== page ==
Given the centrality of the book’s illustrations, there is a troubling lack of clarity concerning their interpretability. The authors have suggested that there’s no wrong way of interpreting the blob illustrations. They state: ‘the Blobs can be interpreted in a hundred different ways. There is no right and wrong about the Blobs… A leader who uses them in a ‘one way of reading them only way’ [sic] will find that the rest of their group become very frustrated in discussions. Each picture is a means to a conversation, rather than a problem to be solved or a message to be agreed upon. If the people you are working with read the characters in totally opposing ways, that’s fine.’

If we take this at face value and accept that there is no wrong way to interpret a ‘Blob’ illustration, then –– in the case of the ‘Blob’ illustrations of rights in the UN Convention on the Rights of the Child (UNCRC) –– it follows that there is no wrong way to interpret the rights themselves. Yet the rights in the UNCRC have specific meanings, and there are indeed wrong ways of interpreting them. Hypothetically, if I were to read Article 16 (‘Children have the right to privacy’) and I interpret it to mean that children should keep sexual abuse secret, then I have wrongly interpreted the Article. When it comes to interpreting rights, it is dangerous to imply that ‘there’s no right and wrong’.

Perhaps the authors intend for only some of the ‘Blob’ illustrations to be open to interpretation. There are certainly places in the sample text where the authors reveal the intended meaning of a particular illustration, although that meaning is not always intelligible from the illustration itself.  For example, the authors express Article 11 of the UNCRC as: “Every child has the right to live in the country they are supposed to stay in.” The accompanying illustration is rather ambiguous:

The small figure is clearly a child, and the figure on the right is labeled ‘MP’, but it’s not clear who the angry figure on the left is – a protector, or a menace to the child? I interpreted the illustration to depict a parent protecting a refugee child from a government deportation order that contravenes the UNHCR Refugee Convention. However, when I researched Article 11 of the UNCRC, I found the clearer articulation: “Governments should take steps to stop children being taken out of their own country illegally”, suggesting that this illustration in fact depicts a government minister halting the illegal removal of a child –– a very different scenario. The inherent ambiguity makes this illustration a hindrance, rather than an aid, to understanding what is meant by the right enshrined in Article 11.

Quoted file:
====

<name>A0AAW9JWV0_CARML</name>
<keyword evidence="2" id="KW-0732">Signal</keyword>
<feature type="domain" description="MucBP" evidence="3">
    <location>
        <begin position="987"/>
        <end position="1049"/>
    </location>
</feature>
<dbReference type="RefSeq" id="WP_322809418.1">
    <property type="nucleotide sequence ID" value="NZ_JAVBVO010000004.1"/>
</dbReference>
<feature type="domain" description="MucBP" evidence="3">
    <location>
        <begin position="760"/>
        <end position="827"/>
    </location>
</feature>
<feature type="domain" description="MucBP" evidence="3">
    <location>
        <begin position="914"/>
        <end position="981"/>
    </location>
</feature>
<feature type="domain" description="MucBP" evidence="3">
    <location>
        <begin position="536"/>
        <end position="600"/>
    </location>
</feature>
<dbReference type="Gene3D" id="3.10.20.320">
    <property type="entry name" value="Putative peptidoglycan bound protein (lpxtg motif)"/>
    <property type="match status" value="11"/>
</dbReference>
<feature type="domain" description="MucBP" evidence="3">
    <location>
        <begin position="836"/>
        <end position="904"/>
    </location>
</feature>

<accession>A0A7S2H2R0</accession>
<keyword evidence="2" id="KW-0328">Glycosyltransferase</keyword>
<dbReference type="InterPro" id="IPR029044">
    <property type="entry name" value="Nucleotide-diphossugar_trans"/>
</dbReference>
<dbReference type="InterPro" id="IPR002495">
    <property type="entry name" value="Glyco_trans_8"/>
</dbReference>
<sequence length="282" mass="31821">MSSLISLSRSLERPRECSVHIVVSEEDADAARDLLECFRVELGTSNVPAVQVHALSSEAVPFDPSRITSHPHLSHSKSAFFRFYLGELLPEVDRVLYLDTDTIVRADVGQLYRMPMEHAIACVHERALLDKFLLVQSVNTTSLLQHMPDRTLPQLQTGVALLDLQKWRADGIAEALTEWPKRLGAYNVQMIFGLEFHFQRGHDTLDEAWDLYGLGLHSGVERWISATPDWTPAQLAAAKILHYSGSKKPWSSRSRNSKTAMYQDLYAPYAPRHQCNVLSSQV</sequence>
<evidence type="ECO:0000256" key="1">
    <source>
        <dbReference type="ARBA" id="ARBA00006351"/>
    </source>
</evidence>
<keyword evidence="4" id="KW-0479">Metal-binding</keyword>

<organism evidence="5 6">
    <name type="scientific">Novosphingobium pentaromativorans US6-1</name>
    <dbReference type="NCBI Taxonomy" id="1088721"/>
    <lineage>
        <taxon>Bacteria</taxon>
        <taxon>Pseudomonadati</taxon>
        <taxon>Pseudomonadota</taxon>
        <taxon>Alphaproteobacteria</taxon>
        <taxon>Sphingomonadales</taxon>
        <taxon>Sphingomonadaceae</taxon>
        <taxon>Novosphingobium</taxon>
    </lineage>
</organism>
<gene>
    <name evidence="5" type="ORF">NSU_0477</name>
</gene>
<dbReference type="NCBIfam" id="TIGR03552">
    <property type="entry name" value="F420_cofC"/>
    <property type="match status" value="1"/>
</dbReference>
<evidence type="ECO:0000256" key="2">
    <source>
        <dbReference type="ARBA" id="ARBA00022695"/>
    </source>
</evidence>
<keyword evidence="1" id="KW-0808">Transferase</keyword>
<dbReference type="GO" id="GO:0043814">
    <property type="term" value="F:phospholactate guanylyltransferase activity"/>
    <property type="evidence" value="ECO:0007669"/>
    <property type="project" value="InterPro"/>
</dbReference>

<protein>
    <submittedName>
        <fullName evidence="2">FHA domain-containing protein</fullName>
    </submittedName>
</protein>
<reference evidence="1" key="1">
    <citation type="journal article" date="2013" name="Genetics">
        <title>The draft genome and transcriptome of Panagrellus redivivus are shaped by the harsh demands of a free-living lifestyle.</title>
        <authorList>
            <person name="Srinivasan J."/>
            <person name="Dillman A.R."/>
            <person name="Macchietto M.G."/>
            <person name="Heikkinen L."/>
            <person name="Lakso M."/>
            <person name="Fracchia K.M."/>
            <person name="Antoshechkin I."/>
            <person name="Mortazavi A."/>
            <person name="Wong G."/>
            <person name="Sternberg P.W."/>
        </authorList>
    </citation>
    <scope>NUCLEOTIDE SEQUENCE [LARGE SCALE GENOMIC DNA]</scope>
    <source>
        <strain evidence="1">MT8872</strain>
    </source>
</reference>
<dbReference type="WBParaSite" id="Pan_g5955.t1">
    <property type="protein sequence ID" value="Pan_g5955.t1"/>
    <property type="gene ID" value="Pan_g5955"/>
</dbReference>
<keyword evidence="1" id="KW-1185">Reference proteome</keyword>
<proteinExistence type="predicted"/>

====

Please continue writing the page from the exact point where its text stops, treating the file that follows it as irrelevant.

The book introduces a range of themed illustration sequences intended as five-point scales on which students can indicate their responses to suggested questions. These convey some questionable notions. For instance, the illustrations in the ‘Listening’ scale suggests a false dichotomy between speaking and listening and implies that speakers cannot also be good listeners.

The author describes the ‘Blobs’ at either end of this illustration as ‘the speaker’ and
‘the careful listener’, as though these were polar opposites

The ‘Right to life’ sequence (below) conveys a disturbing notion that the right to life diminishes over the life-course, and that a couple has less of a right to life than a single person. It is hard to see what is achieved here, as any ranking of different people’s ‘right to life’ seems to runs counter to the spirit of human rights as ‘rights for all’.

In my view, then, The Blob Guide to Children’s Human Rights falls short on a number of levels. Readers interested in human rights education may instead wish to seek out the following high-quality books that combine words and pictures to offer a bird’s eye view of all (or many) of the rights enshrined in the UNCRC: 

I Have the Right to Be a Child by Alain Serres, Aurelia Fronty and Sarah Ardizzone (trans. Helen Mixter)

This Child, Every Child: A Book About the World’s Children by David J. Smith and Shelagh Armstrong

For Every Child by Carline Castle and John Burningham (Foreword by Desmond Tutu)

A Life Like Mine: How Children Live Around the World by Dorling Kindersley

Every Child A Song by Nicola Davies and Marc Martin